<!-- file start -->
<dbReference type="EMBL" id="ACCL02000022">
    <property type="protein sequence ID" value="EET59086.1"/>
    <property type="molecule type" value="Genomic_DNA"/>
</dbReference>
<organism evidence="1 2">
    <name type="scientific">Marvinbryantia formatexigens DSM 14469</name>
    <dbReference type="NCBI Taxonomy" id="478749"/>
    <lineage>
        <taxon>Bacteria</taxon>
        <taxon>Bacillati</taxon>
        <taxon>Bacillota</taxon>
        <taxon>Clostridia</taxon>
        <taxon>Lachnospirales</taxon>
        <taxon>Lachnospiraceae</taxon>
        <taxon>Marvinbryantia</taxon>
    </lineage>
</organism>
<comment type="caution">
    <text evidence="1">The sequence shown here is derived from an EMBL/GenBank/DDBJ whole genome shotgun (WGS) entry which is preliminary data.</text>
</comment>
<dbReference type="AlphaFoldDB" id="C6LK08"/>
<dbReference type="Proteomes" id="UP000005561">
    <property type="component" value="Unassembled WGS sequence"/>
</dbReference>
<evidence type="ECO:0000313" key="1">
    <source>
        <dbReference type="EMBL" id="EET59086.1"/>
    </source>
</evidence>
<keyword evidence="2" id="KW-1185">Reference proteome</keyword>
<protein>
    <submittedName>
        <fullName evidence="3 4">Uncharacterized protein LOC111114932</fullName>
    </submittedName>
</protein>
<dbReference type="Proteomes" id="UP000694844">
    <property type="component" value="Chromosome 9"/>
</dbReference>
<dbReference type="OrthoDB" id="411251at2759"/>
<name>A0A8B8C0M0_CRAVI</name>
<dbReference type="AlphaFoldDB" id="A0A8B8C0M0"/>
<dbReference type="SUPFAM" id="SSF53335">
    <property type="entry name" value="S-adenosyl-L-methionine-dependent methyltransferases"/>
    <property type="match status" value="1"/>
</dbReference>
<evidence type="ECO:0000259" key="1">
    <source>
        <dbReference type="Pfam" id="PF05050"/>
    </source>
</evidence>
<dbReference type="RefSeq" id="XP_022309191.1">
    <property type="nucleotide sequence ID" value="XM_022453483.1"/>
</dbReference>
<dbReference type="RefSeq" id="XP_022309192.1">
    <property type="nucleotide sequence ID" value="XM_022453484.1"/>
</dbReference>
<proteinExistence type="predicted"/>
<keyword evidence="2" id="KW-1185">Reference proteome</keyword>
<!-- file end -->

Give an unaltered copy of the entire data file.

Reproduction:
<dbReference type="EMBL" id="ACCL02000022">
    <property type="protein sequence ID" value="EET59086.1"/>
    <property type="molecule type" value="Genomic_DNA"/>
</dbReference>
<organism evidence="1 2">
    <name type="scientific">Marvinbryantia formatexigens DSM 14469</name>
    <dbReference type="NCBI Taxonomy" id="478749"/>
    <lineage>
        <taxon>Bacteria</taxon>
        <taxon>Bacillati</taxon>
        <taxon>Bacillota</taxon>
        <taxon>Clostridia</taxon>
        <taxon>Lachnospirales</taxon>
        <taxon>Lachnospiraceae</taxon>
        <taxon>Marvinbryantia</taxon>
    </lineage>
</organism>
<comment type="caution">
    <text evidence="1">The sequence shown here is derived from an EMBL/GenBank/DDBJ whole genome shotgun (WGS) entry which is preliminary data.</text>
</comment>
<dbReference type="AlphaFoldDB" id="C6LK08"/>
<dbReference type="Proteomes" id="UP000005561">
    <property type="component" value="Unassembled WGS sequence"/>
</dbReference>
<evidence type="ECO:0000313" key="1">
    <source>
        <dbReference type="EMBL" id="EET59086.1"/>
    </source>
</evidence>
<keyword evidence="2" id="KW-1185">Reference proteome</keyword>
<protein>
    <submittedName>
        <fullName evidence="3 4">Uncharacterized protein LOC111114932</fullName>
    </submittedName>
</protein>
<dbReference type="Proteomes" id="UP000694844">
    <property type="component" value="Chromosome 9"/>
</dbReference>
<dbReference type="OrthoDB" id="411251at2759"/>
<name>A0A8B8C0M0_CRAVI</name>
<dbReference type="AlphaFoldDB" id="A0A8B8C0M0"/>
<dbReference type="SUPFAM" id="SSF53335">
    <property type="entry name" value="S-adenosyl-L-methionine-dependent methyltransferases"/>
    <property type="match status" value="1"/>
</dbReference>
<evidence type="ECO:0000259" key="1">
    <source>
        <dbReference type="Pfam" id="PF05050"/>
    </source>
</evidence>
<dbReference type="RefSeq" id="XP_022309191.1">
    <property type="nucleotide sequence ID" value="XM_022453483.1"/>
</dbReference>
<dbReference type="RefSeq" id="XP_022309192.1">
    <property type="nucleotide sequence ID" value="XM_022453484.1"/>
</dbReference>
<proteinExistence type="predicted"/>
<keyword evidence="2" id="KW-1185">Reference proteome</keyword>